I dreamed a game again — Fairytale Adventure

I’ve written here before about playing amazing games in dreams, and waking up, describing them eagerly to T, and realizing that actually they aren’t very good at all. The only one that’s actually been turned into a playable game is Nice One Squirrel (which was actually nothing like that in the dream, and even so is still a bit dull and fiddly to play).

This morning’s dream seemed to have a bit more potential for being fun, though. It’s a computer game which I guess is in the point-and-click adventure category. Your character explores a level through which are scattered an assortment of entities — people, animals, objects. You can interact with these by clicking on them. When you click on one, one of the following  things happens: it changes into something else, it gives you an object, or you assume its form (discarding your current form). Which of these happens depends on (a) what sort of entity it is, and (b) what your current form is. If you’ve assumed its form, you may now be able to see different things about the room you’re in (eg. secret doors may only be visible to some forms) — and of course other entities may now respond differently to you.

You complete the level by collecting (by being given, or picking up) a predetermined and known selection of objects. So to accomplish that you will probably have had to change form several times, so as to see all the required locations and to elicit the required set of responses from object-holding entities.

Now of course this could just be a chaotic and frustrating exercise of rushing around madly clicking on everything so as to eventually brute-force your way to the solution. The game is quite forgiving, in that you can save anywhere and should be able to reverse any action, but even so it could be quite bad. So the skill of the level design will be in making the “correct” sequence of actions tell a good story — such that if the player moves in a logical story-like way, their path will be reasonably straightforward.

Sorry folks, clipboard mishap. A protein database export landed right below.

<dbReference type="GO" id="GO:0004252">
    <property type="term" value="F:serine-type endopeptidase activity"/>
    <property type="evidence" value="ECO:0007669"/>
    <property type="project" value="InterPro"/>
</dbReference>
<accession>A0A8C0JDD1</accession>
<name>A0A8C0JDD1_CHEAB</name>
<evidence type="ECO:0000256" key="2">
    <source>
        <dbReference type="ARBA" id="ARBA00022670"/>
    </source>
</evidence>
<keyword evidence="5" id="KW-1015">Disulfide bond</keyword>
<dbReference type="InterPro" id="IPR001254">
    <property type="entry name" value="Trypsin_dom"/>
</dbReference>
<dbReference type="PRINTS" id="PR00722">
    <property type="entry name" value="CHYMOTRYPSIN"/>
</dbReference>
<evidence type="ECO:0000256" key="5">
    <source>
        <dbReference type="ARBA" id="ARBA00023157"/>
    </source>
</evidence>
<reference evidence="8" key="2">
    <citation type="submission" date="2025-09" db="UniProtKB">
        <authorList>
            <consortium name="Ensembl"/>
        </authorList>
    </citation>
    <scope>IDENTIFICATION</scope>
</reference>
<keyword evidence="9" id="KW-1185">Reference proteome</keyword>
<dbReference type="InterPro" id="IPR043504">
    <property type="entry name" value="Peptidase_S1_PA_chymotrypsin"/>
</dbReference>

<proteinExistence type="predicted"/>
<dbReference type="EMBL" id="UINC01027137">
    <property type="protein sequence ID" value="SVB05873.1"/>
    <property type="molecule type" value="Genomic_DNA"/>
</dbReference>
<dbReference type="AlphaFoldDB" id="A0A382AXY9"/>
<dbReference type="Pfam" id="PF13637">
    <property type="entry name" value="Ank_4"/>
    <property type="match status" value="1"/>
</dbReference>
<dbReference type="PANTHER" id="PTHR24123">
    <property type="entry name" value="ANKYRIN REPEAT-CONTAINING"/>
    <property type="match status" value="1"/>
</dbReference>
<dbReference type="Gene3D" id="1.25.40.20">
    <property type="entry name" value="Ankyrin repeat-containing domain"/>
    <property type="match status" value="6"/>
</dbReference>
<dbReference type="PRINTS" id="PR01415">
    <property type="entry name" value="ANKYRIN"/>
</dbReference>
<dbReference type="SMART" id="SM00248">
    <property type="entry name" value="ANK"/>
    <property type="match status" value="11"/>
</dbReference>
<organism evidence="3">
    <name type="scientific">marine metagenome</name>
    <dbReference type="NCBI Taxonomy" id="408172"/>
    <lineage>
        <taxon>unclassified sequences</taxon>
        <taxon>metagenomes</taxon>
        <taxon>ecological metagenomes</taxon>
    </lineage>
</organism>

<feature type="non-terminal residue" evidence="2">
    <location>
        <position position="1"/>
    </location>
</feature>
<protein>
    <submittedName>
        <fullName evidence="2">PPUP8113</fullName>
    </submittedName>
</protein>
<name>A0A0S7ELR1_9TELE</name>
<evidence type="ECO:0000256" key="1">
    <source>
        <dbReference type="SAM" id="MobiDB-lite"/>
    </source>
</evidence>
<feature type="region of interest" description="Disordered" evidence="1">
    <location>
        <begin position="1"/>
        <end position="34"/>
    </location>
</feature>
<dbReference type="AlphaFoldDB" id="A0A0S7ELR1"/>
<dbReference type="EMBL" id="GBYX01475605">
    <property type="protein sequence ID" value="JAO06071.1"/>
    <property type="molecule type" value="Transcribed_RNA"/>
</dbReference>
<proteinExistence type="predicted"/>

Of course, lots of adventure games include these sorts of elements. But this one has a narrow enough set of parameters and types of thought required that it would be suitable for quite casual play.

My feeling is that the theme should be fairytales. The sorts of actions and transformations that take place in the game are quite common in fairytale, and people should be familiar enough with fairytale story logic to be able to work out that in order for the X to give you the Y, you have to be in the form of Z, etc.

Unfortunately I’m very out of date with computer games, so this is the point where you tell me that there are already a spillion-and-one games just like this. (And remind me that I never get around to developing most of my game ideas anyway.)

21 replies on “I dreamed a game again — Fairytale Adventure”

Sounds fun 🙂
I can’t think of any games that are just like it (but I’m not that in-touch either!) but it does remind me of the games – especially Galve’s Adventure. In this game there are various objects and things that when you click on them do various things – and the order of clicking changes it too (my explanation sucks, but it’s a quick game to get into).

Mm, I’ve seen quite a few like that — it seems to me they tend to be mostly about visual ingenuity to guess the manipulations required, rather than what might make sense in a story-like way.

I’ve not heard of anything like this.

the skill of the level design will be in making the “correct” sequence of actions tell a good story

Yep, I think you’ve got the key point here. Your gameplay here is of the “get inside the designer’s head” variety. Lots of fun if you’re on the same wavelength as the designer. Not so much otherwise.

And remind me that I never get around to developing most of my game ideas anyway.

This is a good thing provided that the subset you do develop are your best ideas!

Lots of fun if you’re on the same wavelength as the designer. Not so much otherwise.

Mm, this is it. But I would hope one could (to some extent) select for players more likely to be on the same wavelength, by careful design of the visual trappings, blurbs, etc relating to the game. If said wavelength is based around a pre-existing narrative mindset (eg “Cthulhoid”), that must help too.

Unfortunately the subset that I do develop tends to be “whichever is nearest the top of my mind when I unexpectedly have some free time”. I ought to be more organized about it!

Also, I imagine there’s a component of time required to develop as well?

I’d be very wary of attempting a project like this one because it sounds like a huge amount of work!